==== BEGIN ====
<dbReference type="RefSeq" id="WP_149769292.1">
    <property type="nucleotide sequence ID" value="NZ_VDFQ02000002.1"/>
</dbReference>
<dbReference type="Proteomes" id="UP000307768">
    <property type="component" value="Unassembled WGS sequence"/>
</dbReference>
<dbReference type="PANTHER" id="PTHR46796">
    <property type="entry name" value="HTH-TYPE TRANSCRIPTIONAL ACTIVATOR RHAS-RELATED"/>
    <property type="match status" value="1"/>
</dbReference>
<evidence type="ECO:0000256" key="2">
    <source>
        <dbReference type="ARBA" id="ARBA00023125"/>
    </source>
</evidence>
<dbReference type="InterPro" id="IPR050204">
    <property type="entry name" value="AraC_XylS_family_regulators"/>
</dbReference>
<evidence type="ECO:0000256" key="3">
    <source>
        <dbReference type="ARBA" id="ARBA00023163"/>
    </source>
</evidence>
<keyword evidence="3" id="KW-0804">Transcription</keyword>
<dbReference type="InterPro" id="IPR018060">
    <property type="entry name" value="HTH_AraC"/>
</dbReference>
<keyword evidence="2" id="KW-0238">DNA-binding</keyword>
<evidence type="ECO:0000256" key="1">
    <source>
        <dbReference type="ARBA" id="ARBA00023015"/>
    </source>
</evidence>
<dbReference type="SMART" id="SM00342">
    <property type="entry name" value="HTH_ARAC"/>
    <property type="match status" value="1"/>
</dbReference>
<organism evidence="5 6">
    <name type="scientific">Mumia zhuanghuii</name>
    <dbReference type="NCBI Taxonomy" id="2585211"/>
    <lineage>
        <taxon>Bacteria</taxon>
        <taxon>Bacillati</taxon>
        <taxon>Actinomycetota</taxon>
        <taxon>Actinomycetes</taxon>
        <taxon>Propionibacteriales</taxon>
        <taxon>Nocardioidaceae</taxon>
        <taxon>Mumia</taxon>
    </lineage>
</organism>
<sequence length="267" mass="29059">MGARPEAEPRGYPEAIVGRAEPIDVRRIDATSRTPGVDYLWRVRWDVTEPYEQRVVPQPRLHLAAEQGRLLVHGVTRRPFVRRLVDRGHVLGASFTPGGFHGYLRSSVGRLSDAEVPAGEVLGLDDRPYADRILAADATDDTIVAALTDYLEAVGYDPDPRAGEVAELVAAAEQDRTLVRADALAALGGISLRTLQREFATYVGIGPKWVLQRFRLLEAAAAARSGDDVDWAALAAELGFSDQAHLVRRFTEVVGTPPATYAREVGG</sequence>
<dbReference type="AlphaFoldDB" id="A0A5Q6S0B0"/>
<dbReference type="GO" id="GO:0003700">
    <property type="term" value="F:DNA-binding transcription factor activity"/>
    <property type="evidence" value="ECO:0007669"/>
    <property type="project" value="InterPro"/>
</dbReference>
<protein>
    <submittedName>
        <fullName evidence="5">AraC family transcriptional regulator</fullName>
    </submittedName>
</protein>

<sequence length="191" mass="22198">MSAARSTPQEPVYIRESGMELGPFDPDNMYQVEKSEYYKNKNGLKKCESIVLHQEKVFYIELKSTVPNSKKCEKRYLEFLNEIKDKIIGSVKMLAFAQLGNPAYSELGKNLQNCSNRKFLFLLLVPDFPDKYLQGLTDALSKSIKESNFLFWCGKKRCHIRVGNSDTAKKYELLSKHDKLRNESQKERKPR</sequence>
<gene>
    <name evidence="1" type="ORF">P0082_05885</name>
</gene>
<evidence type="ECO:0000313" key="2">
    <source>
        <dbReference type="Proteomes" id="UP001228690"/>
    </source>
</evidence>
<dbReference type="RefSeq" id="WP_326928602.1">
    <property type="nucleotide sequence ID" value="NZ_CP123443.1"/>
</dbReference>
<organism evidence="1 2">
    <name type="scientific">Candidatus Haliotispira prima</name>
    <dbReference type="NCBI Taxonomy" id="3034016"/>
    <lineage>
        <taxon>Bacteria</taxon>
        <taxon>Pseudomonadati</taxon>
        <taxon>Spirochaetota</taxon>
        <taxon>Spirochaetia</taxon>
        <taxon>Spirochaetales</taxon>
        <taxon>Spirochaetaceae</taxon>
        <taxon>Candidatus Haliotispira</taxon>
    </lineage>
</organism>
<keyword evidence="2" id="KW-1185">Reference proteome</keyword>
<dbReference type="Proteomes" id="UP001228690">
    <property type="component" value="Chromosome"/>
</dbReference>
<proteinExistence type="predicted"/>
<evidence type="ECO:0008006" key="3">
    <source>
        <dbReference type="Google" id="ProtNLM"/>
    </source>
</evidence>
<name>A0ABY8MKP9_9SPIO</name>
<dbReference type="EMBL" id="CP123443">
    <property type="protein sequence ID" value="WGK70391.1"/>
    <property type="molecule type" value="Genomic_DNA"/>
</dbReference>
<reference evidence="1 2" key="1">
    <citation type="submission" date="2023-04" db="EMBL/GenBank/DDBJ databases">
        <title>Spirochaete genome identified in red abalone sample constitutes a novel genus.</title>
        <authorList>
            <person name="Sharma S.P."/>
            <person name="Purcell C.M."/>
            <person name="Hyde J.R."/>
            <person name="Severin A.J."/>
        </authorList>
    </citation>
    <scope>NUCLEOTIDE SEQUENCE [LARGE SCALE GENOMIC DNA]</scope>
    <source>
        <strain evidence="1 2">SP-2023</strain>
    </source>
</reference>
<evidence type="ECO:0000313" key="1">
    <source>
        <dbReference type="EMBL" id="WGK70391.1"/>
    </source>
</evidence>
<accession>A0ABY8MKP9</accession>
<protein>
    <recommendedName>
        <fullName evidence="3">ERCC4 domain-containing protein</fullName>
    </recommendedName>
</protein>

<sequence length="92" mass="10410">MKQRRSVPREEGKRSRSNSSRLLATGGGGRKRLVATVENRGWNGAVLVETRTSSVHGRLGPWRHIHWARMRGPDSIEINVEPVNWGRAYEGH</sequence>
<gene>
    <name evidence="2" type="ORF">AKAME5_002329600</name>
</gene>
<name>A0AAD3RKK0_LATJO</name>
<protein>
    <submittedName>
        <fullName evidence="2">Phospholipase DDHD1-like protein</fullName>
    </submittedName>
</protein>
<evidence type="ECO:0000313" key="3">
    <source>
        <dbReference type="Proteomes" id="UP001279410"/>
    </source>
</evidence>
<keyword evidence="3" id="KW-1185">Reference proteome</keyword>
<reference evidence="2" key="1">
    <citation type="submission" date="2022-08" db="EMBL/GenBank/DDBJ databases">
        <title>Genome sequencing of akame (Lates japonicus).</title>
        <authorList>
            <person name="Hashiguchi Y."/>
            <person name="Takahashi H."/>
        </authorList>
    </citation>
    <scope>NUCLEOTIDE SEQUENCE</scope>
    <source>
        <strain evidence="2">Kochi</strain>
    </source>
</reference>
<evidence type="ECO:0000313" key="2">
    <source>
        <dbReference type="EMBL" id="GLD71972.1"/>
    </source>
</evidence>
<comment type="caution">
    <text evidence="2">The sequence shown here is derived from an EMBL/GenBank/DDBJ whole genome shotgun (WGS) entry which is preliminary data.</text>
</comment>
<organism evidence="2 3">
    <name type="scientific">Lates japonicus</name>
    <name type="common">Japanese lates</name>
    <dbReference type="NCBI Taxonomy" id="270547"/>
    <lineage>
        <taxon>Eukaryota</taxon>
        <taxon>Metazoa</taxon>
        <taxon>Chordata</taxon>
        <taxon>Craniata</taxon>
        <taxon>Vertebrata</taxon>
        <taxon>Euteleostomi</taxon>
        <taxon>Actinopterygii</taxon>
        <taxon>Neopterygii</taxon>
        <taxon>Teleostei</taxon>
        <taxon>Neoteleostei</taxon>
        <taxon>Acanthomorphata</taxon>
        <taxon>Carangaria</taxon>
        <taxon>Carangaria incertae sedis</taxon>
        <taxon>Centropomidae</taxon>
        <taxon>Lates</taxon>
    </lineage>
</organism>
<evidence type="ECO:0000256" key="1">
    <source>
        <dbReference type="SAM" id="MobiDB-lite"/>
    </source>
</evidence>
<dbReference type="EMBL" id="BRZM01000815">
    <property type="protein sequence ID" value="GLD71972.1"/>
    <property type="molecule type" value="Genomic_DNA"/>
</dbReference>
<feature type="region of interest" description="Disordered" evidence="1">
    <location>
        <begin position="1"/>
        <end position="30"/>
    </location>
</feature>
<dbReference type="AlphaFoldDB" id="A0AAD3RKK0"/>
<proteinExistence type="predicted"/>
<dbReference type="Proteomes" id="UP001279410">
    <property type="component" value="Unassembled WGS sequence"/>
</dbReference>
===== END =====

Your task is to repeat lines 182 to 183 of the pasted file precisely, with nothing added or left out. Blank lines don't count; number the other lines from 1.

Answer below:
        <taxon>Carangaria</taxon>
        <taxon>Carangaria incertae sedis</taxon>